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Old 22 November 2014, 15:41   #1
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Right shift engine intallation.

Hi Guys.

I want kindly to ask if somebody there can explain how the right shift installation of the engine affect to the tension which the boat has to leaning to the left,due to the torque of the engine.

Thanks in advance.
Kostas.
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Old 22 November 2014, 18:14   #2
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Offsetting the engine to one side, effectively shifts the centre line of the boat, this makes one side of the boat "heavier" than the opposite side & counterbalances the torque of the prop. The amount of offset depends on boat/engine combination.
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Old 23 November 2014, 05:14   #3
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Offsetting the engine to one side, effectively shifts the centre line of the boat, this makes one side of the boat "heavier" than the opposite side & counterbalances the torque of the prop. The amount of offset depends on boat/engine combination.
Which is fine in theory,indeed I always thought this was the concensus.
I hear now the Racing boys don't bother,and it's largely a thing of the past.....??
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Old 23 November 2014, 06:27   #4
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Guess a boat can be correctly rigged both ways, centered or shifted to the right. Some talks strongly for the moving right and others to keep it centered, advice depend on whom you talking to. Propellers also makes a big difference, as the height. Think a lot o ribs have been successfully set up with the engine offset.

On my own the previous owner moved it back to the center and told it was better that way, for me its fine and that's anyway how my boats usually have been rigged.

I believe tho idea regarding offsetting is not only shifting the weight but also that thus the boat have two "balance points" that are not in a straight line making it slightly more stable, might be wrong though.
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Old 23 November 2014, 06:31   #5
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Some of the Seariders (SR4 and SR4.7) have the console and jockey seat offset as well. I have always presumed that was to counteract the turning effect of the prop.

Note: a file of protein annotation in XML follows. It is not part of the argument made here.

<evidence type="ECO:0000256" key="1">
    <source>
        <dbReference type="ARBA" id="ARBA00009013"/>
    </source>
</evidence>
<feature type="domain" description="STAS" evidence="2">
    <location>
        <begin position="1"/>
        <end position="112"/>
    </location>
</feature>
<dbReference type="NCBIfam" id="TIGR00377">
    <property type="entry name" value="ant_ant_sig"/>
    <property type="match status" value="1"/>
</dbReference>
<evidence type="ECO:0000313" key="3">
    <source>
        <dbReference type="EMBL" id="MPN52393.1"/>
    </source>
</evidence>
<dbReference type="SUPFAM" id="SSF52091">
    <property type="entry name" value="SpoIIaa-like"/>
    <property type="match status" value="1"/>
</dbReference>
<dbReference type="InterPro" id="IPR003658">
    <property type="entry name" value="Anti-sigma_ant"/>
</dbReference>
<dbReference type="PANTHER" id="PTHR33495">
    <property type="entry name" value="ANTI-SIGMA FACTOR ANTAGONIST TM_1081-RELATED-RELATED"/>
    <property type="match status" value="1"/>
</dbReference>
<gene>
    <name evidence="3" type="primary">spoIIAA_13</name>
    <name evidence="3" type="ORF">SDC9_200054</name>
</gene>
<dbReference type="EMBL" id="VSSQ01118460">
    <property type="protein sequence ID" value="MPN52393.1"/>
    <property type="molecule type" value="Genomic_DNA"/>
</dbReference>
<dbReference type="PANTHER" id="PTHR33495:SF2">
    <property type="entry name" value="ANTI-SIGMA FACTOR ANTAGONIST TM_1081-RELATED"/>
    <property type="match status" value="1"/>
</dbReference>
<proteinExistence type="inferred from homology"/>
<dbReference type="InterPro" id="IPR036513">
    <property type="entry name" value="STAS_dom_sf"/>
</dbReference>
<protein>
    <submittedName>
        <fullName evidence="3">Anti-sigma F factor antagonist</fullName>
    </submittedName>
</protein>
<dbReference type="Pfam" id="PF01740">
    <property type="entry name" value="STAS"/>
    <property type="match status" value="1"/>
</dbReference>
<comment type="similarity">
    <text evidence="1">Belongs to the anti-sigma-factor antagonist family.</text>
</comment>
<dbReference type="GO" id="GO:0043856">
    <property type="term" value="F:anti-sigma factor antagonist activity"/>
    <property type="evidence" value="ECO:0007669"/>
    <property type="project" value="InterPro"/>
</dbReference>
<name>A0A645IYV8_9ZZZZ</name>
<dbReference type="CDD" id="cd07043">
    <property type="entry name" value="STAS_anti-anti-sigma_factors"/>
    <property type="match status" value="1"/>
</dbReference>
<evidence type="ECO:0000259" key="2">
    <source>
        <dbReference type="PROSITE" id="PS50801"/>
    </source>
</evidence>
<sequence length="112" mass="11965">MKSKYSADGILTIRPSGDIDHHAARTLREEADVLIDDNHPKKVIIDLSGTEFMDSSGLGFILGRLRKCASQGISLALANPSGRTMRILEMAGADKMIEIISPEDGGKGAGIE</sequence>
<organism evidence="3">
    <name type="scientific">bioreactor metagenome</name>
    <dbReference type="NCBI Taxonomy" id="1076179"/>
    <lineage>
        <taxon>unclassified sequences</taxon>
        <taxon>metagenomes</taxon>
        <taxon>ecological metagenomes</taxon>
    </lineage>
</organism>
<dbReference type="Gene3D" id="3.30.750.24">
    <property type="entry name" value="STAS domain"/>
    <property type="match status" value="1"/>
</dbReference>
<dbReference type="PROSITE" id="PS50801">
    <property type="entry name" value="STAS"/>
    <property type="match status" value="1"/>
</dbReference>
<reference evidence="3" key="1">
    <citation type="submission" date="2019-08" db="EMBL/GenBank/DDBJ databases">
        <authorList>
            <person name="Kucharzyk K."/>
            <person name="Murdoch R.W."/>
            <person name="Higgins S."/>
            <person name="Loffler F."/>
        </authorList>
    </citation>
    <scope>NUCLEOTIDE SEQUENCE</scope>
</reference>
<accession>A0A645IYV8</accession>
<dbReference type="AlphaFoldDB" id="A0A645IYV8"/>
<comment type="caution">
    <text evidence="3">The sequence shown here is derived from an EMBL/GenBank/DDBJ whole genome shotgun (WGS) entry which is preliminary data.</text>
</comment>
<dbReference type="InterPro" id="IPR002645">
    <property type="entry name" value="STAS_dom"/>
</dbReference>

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Old 23 November 2014, 07:01   #6
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Some of the Seariders (SR4 and SR4.7) have the console and jockey seat offset as well. I have always presumed that was to counteract the turning effect of the prop.
That would be a bit drastic on a small Boat...because they're pretty narrow,more to do with load/casualty carrying capability I hear Chris.
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Old 23 November 2014, 07:09   #7
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Makes sense, you could lie a casualty down the port side.
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Old 23 November 2014, 07:15   #8
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I agree with C-NUMB,and also regards to the weight shifting.

Also I think that when we move the engine from the center,-to the right-we extend the arm from the center,with result to have bigger moments at the center line,and maybe make the phenomenon -leaning to the left-worst. arm x weight(force)=moments.

Mine (XS-550) with opti125 has a right shift,and leaning a little to the left at cruise,and with all the loads at the center.
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Old 23 November 2014, 07:45   #9
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I agree with C-NUMB,and also regards to the weight shifting.

Also I think that when we move the engine from the center,-to the right-we extend the arm from the center,with result to have bigger moments at the center line,and maybe make the phenomenon -leaning to the left-worst. arm x weight(force)=moments.

Mine (XS-550) with opti125 has a right shift,and leaning a little to the left at cruise,and with all the loads at the center.
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Old 24 November 2014, 09:41   #10
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My Merc is set dead centre, and she travels flat & straight.
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